It is the country's second largest island, after Phuket, and the largest island in the Mu Ko Chang National Park archipelago.
The name means "Elephant Island", and comes from its elephant-shaped headland. Despite the presence of elephants on the island, they are not indigenous. At present, there are nine villages on the island.
Prior to World War II, Ko Chang was little known. During this period, the few families there made a living growing coconuts and fruits.
During World War II, when Thailand was occupied by Japanese forces, Ko Chang was the scene of the 1941 Battle of Ko Chang between the Royal Thai Navy and a Vichy French naval squadron, in which the French won a decisive victory.
Ko Chang is part of an archipelago of 51 islands, and is approximately 30 km long by 14 km, wide with a total area of 429 km². It is part of the Mu Ko Chang National Park, which covers an area of 650 km², of which 70 percent is offshore.
It is a mountainous island, with Khao Salak Phet being the highest peak at 744 metres. The island is known for several waterfalls, thriving coral reefs, and rainforests.
The main settlements on the west coast are around Sai Khao, Hat Kai Mook, Hat Kai Bae, Ban Klong Prao and the fishing village of Bang Bao on the south coast. The island's administrative centre is Ban Dan Mai on the east coast.
Ko Chang is home to populations of the stump-tailed macaque, the small Indian civet, the small Asian mongoose, 61 bird species, and a number of snakes and deer.
The Ko Chang frog (Limnonectes kohchangae) was originally thought to be an endemic species, but has also been found on the mainland.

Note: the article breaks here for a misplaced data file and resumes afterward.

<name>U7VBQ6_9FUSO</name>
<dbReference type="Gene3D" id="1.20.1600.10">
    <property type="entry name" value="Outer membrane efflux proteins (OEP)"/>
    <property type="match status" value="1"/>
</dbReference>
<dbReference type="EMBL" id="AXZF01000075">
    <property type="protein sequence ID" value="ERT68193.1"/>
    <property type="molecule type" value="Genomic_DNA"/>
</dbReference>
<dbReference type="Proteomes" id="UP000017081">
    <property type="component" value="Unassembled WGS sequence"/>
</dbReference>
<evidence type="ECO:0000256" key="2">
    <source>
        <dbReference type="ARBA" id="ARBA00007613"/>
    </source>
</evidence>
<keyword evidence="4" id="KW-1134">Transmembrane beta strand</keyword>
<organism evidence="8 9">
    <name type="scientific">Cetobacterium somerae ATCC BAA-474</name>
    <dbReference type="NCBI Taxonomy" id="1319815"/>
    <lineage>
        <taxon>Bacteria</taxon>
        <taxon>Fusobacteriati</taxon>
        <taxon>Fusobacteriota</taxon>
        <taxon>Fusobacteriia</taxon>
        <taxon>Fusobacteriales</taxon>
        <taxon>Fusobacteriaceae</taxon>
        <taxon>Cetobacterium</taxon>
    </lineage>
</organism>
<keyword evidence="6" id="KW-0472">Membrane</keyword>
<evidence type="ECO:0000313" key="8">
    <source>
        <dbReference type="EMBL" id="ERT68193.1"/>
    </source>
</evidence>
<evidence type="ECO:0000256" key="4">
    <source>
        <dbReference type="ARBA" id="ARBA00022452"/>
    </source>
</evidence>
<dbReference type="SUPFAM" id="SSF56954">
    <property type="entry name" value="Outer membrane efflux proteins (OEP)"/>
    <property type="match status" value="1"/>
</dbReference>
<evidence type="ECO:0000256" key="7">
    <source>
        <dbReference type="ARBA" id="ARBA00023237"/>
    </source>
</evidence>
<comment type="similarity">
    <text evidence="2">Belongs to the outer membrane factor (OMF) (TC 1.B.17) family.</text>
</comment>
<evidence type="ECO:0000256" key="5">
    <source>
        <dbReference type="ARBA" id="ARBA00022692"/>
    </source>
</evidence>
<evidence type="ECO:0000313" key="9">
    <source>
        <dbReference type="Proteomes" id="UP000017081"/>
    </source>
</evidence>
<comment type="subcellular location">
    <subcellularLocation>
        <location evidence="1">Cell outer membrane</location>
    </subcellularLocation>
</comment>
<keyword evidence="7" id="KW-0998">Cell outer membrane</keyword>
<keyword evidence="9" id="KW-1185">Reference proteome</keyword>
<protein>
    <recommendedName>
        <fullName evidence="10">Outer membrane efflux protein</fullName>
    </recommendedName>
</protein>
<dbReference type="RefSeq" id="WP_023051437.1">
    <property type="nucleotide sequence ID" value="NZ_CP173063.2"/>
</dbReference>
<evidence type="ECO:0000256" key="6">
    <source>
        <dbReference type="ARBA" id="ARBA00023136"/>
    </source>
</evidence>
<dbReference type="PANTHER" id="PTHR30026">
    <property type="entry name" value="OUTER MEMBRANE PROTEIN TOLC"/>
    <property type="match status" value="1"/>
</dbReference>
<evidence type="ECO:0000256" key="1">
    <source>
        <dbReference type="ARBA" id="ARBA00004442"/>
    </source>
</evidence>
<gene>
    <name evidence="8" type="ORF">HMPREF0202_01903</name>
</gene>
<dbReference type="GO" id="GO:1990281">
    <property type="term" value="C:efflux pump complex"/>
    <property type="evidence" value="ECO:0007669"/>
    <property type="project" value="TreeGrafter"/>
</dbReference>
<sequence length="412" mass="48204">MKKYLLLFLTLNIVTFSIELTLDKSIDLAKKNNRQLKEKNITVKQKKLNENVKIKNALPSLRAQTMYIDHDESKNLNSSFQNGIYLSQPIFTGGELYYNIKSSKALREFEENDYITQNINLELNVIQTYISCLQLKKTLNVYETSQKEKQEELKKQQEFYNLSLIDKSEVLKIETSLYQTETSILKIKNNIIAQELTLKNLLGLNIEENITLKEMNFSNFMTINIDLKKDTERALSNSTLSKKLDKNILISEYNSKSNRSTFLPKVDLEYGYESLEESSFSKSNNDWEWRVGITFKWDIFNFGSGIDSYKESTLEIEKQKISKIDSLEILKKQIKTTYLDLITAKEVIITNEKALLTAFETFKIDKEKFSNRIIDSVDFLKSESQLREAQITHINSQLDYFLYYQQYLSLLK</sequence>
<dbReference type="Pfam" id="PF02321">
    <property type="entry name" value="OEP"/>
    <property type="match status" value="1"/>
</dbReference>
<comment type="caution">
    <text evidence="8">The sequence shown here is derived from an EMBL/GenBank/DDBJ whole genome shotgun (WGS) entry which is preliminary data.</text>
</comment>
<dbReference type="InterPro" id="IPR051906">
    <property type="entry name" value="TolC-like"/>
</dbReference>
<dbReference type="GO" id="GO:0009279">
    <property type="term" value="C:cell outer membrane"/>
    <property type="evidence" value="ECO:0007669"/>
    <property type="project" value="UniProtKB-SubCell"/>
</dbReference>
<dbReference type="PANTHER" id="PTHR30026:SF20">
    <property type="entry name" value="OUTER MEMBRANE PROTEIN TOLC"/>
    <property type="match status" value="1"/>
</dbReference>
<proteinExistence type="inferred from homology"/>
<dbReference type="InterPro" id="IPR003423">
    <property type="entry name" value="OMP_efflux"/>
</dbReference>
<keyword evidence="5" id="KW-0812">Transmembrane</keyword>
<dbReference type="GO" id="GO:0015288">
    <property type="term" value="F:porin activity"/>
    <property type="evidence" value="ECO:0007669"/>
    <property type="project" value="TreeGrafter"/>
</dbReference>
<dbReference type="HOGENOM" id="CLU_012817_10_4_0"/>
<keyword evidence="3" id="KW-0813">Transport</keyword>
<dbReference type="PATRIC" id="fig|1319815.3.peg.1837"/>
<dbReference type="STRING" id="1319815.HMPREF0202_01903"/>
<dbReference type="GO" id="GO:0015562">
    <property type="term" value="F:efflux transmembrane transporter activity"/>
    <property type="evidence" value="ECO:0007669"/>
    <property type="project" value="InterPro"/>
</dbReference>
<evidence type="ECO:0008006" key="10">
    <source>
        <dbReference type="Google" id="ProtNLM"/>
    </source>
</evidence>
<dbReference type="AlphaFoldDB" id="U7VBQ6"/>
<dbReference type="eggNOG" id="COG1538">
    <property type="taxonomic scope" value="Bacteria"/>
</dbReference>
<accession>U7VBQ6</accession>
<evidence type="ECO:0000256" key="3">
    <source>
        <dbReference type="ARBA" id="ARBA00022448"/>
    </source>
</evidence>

The island forms a district (amphoe) in the province of Trat. It was formed on 30 April 1994, when it was split off from Laem Ngop District, at first being classed as a minor district (king amphoe).
Following a decision of the Thai government on 15 May 2007, all of the 81 minor districts were upgraded to full districts. With its publication in the Royal Gazette on 24 August, the upgrade became official.
Ko Chang District is divided into two sub-districts (tambon); which are further subdivided nine villages (muban):
a.) Ko Chang (Thai: เกาะช้าง), consisting of four villages with 3,010 inhabitants:
b.) Ko Chang Tai (Thai: เกาะช้างใต้), consisting of five villages with 2,346 inhabitants:
Ko Chang has no airport. The nearest airport is Trat Airport 17 km from the Ao Thammachat Ko Chang ferry terminal on the mainland.
There are two main roads on Ko Chang, running the length of the east and west coasts. Both roads start at Ao Sapparot in the north, near the ferry piers. Shorter roads branch out to Ploytalay Resort and Keereephet, Khlong Nueng, and Klong Phu waterfalls.
Songthaew operate on the two main roads, providing both public transport and taxi services. This is the only form of public transport on the island.
Motorbike rental and car hire are available.
The nearest long distance road transport is at Trat town, from where the 310 km journey to Bangkok takes five hours by bus.
There are two ferry companies that run services from the mainland to Ko Chang. Both take vehicles and passengers. There are now no passenger-only boats to the island. Ferries run from around 06:30 until 19:30.